By the time that Private Constantine Dickerson and the 67th New York Volunteers were called up from reserve on the morning of July 3rd, 1863, two Confederate attempts to take Culp’s Hill from Union defenders had already been repulsed. As Major General Edward Johnson launched a third assault, Union defenders called for support. Brigadier General Alexander Shaler and his brigade of New Yorkers and Pennsylvanians, among them Private Dickerson and the 67th, had been held in reserve near the Spangler House since 9 am. Reserve status, however, by no means meant being detached from the fighting. Wounded men had been passing through their ranks all morning, and stray rounds passed overhead. For Dickerson, a veteran, these hallmarks of battle were nothing new. Dickerson had enlisted with the 67th New York (also known as the 1st Long Island) for three years in August of 1861. He had been a part of McClellan’s Peninsula Campaign, seeing action at Yorktown, Williamsburg, Fair Oaks (where his unit suffered 170 casualties), and Malvern Hill Not two months prior to the clash at Gettysburg, he had fought in the Chancellorsville campaign, storming Marye’s Heights. On the morning of July 3rd, however, surrounded by the familiar sounds, sights and smells of battle, as well as his comrades of almost two years, enduring a wait for battle that must have also been familiar, Dickerson went AWOL (absent/away without leave).
What could have prompted him to leave his regiment in the face of battle, which he had seen so often? The records of Dickerson’s court martial, which took place a month after the battle, are less than revealing. The witnesses at the trial, all from Dickerson’s Company B, included First Sergeant Edward Fahey and Captain William Dermady. Speaking for the prosecution, both officers stated that they did not know why the private had left the regiment nor where he had been during his absence. Captain Dermady also spoke for the defense, discussing his belief that Dickerson lacked mental competency. Dermady did not think him to be “in possession of his faculties sufficiently to be fully aware of his responsibilities” as a soldier. The specific evidence for this claim is less than convincing: “I would state of [Dickerson’s] seeming want of a mental capacity in the large quantity of clothing drawn and thrown away by him; he seems to have no idea of the value of it.” The Captain also accused Dickerson of being slovenly in personal appearance, and failing to change his ways despite the threat of docked pay. But if slovenly appearance and a habit of throwing away clothing were the qualifications of mental ineptitude, many a soldier, both North and South, might have been labeled as such (especially during summer campaigns). If Dickerson did somehow lack mental capacity to the degree that he did not understand the responsibilities of a soldier, how can one explain his history of doing his duty under fire? Captain Dermady’s accusation simply does not fit with Dickerson’s record. Perhaps Dermady sought to characterize the private as inept in the hopes of saving him from the firing squad.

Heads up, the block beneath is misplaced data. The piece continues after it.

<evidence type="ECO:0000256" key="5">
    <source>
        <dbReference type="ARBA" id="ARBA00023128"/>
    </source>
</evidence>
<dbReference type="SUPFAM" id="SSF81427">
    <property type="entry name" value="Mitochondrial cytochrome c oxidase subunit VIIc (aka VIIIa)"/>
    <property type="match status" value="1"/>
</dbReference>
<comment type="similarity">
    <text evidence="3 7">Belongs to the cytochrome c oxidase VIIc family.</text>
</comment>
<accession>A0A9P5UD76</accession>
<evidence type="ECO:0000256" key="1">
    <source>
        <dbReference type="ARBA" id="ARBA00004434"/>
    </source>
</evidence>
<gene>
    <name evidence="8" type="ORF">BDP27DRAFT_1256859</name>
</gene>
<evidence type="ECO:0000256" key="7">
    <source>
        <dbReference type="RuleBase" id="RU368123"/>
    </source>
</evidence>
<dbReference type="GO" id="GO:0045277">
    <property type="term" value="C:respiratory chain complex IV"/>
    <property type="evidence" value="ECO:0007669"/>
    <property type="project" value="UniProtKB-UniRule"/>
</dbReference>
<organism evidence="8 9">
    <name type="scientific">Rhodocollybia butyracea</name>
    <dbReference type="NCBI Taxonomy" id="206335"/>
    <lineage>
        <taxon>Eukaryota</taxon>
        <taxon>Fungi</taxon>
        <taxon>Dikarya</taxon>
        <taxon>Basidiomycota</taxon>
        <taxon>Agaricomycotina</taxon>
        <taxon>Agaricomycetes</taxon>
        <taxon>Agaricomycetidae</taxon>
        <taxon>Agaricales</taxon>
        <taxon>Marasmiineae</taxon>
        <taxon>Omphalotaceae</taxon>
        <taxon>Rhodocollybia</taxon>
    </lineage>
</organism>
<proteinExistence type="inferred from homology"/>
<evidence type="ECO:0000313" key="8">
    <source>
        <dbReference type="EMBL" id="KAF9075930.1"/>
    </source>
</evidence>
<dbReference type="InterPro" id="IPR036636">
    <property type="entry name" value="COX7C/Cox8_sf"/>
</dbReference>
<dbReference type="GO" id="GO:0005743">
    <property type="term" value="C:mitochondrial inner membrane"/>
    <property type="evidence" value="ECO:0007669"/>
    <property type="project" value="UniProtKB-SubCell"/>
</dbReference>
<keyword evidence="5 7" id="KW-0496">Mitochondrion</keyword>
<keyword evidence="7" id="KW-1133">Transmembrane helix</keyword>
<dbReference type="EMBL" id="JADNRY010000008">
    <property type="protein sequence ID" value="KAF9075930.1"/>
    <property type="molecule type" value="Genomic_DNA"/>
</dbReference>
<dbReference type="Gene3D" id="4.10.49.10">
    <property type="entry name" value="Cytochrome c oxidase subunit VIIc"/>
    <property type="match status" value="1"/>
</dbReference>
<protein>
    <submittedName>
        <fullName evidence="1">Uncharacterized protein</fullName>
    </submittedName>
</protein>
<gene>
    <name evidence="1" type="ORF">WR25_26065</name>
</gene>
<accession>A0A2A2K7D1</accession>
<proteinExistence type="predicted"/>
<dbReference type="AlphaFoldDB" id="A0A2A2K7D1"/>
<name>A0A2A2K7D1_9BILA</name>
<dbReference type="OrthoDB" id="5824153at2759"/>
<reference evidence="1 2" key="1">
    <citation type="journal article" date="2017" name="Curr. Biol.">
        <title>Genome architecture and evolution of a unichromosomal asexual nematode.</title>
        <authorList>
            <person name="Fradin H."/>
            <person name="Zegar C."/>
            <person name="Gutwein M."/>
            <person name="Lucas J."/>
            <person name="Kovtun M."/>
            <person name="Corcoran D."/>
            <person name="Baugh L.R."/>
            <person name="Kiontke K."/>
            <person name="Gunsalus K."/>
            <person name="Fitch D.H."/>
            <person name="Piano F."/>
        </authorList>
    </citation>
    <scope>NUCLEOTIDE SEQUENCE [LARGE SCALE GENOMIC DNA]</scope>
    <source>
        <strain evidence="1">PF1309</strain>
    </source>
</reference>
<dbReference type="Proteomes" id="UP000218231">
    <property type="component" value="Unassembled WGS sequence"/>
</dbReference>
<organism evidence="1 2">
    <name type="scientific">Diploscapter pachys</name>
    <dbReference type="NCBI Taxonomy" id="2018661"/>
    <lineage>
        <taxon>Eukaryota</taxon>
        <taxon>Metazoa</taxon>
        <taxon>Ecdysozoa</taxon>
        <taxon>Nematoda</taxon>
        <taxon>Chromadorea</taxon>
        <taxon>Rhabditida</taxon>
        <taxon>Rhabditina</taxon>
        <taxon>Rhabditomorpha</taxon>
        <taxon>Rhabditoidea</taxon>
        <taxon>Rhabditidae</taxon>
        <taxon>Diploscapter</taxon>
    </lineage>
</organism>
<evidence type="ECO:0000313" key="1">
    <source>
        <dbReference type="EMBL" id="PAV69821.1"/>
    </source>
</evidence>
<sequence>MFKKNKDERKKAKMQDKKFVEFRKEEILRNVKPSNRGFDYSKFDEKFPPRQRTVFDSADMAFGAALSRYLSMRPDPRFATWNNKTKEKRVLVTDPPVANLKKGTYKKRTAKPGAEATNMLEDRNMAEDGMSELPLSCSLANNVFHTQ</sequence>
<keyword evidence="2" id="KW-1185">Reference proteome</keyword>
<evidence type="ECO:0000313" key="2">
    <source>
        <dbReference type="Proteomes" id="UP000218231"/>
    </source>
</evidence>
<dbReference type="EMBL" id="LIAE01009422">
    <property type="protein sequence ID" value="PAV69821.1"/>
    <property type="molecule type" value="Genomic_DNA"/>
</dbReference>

Despite the lack of revealing detail in the court martial record, we can speculate about what may have contributed to Dickerson’s decision to leave his unit. Physical exhaustion may have been a factor. The 67th New York was part of the Union 6th Corps, a late arrival at Gettysburg. The Union army had fanned out in the days preceding Gettysburg, putting it in a position to better confront a thrust by the elusive and well-screened Army of Northern Virginia. Because the 6th Corps was so far to the southeast –camping in Manchester, Maryland as the fighting of July 1st came to a close– necessity dictated a forced march to reach Gettysburg. After covering thirty-seven miles in seventeen hours, reaching Gettysburg on the evening of July 2nd, Private Dickerson and the rest of Shaler’s brigade went immediately into line of battle on the Union left flank. It was to be another short night: by 8 a.m. on July 3rd, the brigade reported to Brigadier General John Geary in support of the 12th Corps, positioned on the extreme right of the Union fishhook position. One can only imagine what an arduous forty-eight hours Dickerson experienced leading up to the morning of his desertion. In this light, perhaps his desertion can be explained not so much in terms of a lack of a sense of duty, as in the presence of sore and blistered feet, exhaustion, and probably an empty stomach. Under such circumstances, even reliable soldiers like Dickerson may have lost the will to fight.